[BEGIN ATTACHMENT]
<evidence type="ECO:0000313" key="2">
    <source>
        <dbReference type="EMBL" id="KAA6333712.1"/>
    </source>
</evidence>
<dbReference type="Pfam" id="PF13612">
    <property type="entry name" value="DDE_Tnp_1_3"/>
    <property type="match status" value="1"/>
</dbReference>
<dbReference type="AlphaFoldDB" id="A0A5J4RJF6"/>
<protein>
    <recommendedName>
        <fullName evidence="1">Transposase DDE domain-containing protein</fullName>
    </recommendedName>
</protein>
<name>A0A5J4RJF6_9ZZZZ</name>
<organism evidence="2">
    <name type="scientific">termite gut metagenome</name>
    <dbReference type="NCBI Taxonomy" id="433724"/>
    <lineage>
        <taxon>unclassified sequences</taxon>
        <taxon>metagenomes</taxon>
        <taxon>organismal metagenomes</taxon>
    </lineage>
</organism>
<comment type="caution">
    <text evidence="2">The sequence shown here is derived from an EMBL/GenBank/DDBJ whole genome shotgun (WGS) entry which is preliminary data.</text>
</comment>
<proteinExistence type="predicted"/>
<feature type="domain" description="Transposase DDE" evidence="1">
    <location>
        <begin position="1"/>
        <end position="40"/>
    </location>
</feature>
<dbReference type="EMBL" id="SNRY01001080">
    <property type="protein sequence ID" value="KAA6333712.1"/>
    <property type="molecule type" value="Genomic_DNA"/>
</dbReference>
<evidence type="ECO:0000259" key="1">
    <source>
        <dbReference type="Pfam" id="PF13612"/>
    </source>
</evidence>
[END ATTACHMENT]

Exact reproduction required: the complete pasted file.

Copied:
<evidence type="ECO:0000313" key="2">
    <source>
        <dbReference type="EMBL" id="KAA6333712.1"/>
    </source>
</evidence>
<dbReference type="Pfam" id="PF13612">
    <property type="entry name" value="DDE_Tnp_1_3"/>
    <property type="match status" value="1"/>
</dbReference>
<dbReference type="AlphaFoldDB" id="A0A5J4RJF6"/>
<protein>
    <recommendedName>
        <fullName evidence="1">Transposase DDE domain-containing protein</fullName>
    </recommendedName>
</protein>
<name>A0A5J4RJF6_9ZZZZ</name>
<organism evidence="2">
    <name type="scientific">termite gut metagenome</name>
    <dbReference type="NCBI Taxonomy" id="433724"/>
    <lineage>
        <taxon>unclassified sequences</taxon>
        <taxon>metagenomes</taxon>
        <taxon>organismal metagenomes</taxon>
    </lineage>
</organism>
<comment type="caution">
    <text evidence="2">The sequence shown here is derived from an EMBL/GenBank/DDBJ whole genome shotgun (WGS) entry which is preliminary data.</text>
</comment>
<proteinExistence type="predicted"/>
<feature type="domain" description="Transposase DDE" evidence="1">
    <location>
        <begin position="1"/>
        <end position="40"/>
    </location>
</feature>
<dbReference type="EMBL" id="SNRY01001080">
    <property type="protein sequence ID" value="KAA6333712.1"/>
    <property type="molecule type" value="Genomic_DNA"/>
</dbReference>
<evidence type="ECO:0000259" key="1">
    <source>
        <dbReference type="Pfam" id="PF13612"/>
    </source>
</evidence>